Norah grew up in County Mayo. She originally studied and worked as a catering manager but left the profession to study at the Galway Campus the Centre for Creative Arts and Media in GMIT. She graduated in 2011 with a First Class Honours Bachelors’ of Arts Degree in Fine Art, specialising in Printmaking. On graduating she won the Galway Print Studio Annual Bursary and remained a member there until its closure in 2018. She now works from her own studio workshop, Cló sa Chróin Claremorris and is a member of Limerick Printmakers.
Making art allows her to emotionally engage with the defining moments of her life as well as face the changes and challenges that the passing of time brings. At the same time, it facilitates creative expression and engagement with the world around her. Abstraction leads Norah to work instinctively. Often, she just allows this instinct to kick in and take her where it will, on a journey of creativity, discovery and learning.
Norah has had solo exhibitions in Ireland and Northern Ireland as well as numerous group shows throughout Ireland and the UK, France, Australia, Bangladesh, New York and Japan. She has also been selected for many juried exhibitions including theRDS Student Awards, Impressions(Galway Arts Festival), Cairde Visual(The Model, Sligo) and Legacy (Hyde Bridge Gallery, Sligo). She completed residencies inWales in 2015 and 2017 and in rural Kenya in early 2020. Norah teaches art workshops, mainly in printmaking, bookbinding and painting. Her work is in the collections of the National University of Ireland, Galway, Mayo and Roscommon County Councils and private collectors.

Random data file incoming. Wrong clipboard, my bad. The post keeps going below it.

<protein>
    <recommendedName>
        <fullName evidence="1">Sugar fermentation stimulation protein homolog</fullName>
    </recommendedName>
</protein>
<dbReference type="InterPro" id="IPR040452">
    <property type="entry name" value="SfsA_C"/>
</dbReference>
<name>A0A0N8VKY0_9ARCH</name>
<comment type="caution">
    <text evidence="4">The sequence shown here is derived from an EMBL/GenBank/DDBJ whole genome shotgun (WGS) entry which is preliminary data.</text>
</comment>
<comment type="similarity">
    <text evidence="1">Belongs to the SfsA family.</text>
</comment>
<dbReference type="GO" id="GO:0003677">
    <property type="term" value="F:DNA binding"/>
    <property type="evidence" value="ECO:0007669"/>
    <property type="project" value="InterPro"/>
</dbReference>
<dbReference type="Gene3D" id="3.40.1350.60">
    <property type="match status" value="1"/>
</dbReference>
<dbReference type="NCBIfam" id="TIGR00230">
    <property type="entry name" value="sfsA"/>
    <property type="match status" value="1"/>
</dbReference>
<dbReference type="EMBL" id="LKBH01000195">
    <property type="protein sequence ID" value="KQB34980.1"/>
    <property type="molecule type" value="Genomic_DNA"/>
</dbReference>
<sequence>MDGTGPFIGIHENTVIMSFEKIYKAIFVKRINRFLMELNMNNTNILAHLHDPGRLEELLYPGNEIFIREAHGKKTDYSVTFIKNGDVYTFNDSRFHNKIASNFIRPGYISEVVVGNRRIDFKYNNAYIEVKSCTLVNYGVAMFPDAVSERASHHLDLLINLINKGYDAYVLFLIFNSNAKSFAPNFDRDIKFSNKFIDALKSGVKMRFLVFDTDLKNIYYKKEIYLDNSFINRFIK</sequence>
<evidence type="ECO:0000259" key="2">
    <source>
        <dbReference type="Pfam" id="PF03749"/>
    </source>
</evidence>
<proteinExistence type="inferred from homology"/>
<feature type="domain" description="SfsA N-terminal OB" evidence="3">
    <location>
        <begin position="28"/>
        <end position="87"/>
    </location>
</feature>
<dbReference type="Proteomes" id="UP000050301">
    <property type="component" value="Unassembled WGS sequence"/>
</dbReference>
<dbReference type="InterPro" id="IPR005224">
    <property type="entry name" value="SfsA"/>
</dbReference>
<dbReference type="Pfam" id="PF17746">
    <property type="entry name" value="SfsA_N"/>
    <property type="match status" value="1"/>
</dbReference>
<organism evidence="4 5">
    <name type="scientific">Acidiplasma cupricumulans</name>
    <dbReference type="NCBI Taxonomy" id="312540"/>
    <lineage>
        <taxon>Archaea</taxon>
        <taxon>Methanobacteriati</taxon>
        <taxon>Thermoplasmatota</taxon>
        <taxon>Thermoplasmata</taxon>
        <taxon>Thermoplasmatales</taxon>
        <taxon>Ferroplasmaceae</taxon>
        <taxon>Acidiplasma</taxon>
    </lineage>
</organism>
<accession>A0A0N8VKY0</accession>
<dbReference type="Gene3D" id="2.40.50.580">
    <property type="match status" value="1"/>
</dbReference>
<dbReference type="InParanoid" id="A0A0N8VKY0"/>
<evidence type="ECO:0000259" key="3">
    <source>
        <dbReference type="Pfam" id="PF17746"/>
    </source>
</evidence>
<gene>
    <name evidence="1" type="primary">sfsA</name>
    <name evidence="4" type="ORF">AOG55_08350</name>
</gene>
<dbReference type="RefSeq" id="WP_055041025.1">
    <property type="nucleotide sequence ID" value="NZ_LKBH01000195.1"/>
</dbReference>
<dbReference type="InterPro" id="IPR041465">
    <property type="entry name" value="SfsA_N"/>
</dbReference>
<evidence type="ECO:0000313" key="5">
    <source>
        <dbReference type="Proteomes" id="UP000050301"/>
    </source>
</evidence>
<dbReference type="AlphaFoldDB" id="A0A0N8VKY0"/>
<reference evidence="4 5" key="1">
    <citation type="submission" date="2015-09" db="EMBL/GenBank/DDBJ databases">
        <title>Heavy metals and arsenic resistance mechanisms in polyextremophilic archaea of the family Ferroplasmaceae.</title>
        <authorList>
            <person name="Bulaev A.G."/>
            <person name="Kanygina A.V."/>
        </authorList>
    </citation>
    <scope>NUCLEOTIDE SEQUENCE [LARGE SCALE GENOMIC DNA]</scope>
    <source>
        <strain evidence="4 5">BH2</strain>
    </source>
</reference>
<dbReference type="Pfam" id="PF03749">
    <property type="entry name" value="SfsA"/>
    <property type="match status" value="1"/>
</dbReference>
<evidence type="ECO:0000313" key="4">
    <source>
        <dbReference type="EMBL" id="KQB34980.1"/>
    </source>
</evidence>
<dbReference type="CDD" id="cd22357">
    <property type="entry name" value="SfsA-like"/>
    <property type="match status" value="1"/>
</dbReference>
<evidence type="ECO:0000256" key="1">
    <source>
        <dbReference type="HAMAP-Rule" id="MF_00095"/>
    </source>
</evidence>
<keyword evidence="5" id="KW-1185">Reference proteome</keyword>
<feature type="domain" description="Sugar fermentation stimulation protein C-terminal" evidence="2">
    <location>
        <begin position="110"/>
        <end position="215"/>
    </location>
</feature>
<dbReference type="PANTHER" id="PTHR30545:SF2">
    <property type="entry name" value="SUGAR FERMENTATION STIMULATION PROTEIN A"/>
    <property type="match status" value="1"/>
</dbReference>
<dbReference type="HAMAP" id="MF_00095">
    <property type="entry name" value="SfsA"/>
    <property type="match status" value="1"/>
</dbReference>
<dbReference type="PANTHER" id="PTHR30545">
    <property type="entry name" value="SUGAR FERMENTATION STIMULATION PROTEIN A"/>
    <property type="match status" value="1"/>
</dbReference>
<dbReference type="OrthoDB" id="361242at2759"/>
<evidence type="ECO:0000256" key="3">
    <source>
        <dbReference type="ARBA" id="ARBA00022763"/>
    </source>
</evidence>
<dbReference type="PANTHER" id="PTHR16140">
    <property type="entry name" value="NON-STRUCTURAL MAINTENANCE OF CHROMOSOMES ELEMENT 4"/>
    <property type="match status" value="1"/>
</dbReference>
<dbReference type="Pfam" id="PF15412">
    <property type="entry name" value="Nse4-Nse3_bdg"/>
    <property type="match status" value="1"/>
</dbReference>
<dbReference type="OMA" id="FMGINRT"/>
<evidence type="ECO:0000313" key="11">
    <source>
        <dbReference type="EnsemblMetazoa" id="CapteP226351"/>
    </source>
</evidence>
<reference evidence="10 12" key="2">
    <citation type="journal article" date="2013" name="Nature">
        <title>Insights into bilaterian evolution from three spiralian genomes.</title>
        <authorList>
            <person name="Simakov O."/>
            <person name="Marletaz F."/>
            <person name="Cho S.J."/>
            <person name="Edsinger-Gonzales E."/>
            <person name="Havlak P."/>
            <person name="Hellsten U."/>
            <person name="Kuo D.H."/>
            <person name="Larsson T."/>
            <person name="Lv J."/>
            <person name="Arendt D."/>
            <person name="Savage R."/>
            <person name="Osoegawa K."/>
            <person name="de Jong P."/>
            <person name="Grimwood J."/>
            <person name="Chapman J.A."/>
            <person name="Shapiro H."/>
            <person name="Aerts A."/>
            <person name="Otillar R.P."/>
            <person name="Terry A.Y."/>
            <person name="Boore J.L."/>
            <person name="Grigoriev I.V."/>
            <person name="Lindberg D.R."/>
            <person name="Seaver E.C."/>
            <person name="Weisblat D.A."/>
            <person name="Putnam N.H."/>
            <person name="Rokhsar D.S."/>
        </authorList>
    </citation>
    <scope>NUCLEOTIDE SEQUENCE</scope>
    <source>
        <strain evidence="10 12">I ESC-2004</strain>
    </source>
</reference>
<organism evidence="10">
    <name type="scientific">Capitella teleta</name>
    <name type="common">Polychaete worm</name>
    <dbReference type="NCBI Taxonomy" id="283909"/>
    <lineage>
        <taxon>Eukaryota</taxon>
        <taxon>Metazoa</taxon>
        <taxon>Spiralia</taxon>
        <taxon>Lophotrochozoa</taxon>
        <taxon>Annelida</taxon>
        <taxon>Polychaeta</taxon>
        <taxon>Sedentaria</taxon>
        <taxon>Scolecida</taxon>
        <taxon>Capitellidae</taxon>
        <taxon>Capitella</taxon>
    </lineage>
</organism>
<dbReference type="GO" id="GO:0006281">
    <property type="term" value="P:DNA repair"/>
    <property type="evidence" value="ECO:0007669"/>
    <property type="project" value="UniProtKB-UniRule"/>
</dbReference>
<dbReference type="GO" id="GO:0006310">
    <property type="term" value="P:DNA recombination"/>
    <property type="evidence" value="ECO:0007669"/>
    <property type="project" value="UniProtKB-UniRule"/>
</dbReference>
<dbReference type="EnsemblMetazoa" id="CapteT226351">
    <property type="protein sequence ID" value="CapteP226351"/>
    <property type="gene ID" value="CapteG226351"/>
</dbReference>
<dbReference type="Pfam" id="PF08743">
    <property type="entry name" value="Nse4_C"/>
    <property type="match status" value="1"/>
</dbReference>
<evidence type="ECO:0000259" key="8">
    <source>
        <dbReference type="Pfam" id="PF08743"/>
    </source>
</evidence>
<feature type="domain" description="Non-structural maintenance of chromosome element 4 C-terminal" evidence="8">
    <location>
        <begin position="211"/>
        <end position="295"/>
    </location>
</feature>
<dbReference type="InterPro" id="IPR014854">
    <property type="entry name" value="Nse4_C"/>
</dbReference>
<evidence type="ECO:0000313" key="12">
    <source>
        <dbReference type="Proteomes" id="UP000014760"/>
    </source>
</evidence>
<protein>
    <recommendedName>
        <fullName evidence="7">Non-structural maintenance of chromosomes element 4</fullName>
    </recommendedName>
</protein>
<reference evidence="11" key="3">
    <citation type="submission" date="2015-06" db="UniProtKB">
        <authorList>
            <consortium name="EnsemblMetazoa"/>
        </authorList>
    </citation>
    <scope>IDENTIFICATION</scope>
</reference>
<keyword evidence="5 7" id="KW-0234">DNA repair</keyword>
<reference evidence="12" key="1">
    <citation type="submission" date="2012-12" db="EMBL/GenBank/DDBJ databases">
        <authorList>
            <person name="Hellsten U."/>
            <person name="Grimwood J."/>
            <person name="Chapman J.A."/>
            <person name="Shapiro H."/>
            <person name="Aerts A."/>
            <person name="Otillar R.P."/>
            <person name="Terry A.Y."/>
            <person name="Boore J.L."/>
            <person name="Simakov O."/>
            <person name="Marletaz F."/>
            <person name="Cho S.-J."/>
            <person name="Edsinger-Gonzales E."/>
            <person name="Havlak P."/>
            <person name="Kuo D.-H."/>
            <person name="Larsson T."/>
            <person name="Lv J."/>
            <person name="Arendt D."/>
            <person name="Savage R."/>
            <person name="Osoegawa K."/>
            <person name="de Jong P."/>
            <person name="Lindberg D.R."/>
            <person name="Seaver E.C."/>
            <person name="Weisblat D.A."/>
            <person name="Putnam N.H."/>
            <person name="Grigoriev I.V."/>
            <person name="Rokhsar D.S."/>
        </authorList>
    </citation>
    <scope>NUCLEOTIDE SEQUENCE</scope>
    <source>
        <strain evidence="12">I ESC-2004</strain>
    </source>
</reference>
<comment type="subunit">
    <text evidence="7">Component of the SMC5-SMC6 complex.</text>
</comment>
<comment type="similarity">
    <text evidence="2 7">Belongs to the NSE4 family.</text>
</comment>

In this exhibition, the artist is drawn back to the innocent days of childhood. Days of limitless possibilities free from the stress and worries that later life can bring. Days of seemingly endless summer without restrictions or inhibitions, without responsibilities and before the onset of that self-doubt that infects most artists once they decide to put themselves out there to be seen and judged by others.
About this work Norah said:
Making this work could be said to be a form of mindfulness. In order to create as a child would, I had to empty my mind of all fears and doubts. Like in a lot of my work colour is paramount, something that resonates with children. My preference for abstraction allowed me to be freer in my compositions and working instinctively released my inner child whose creativity was bounded only by my adult artistic experience.
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My Halcyon Days will be on display in Tuar Ard until the end of October and can be viewed Monday to Friday from 9am – 12pm. To arrange a viewing outside these times please phone 087 1265451.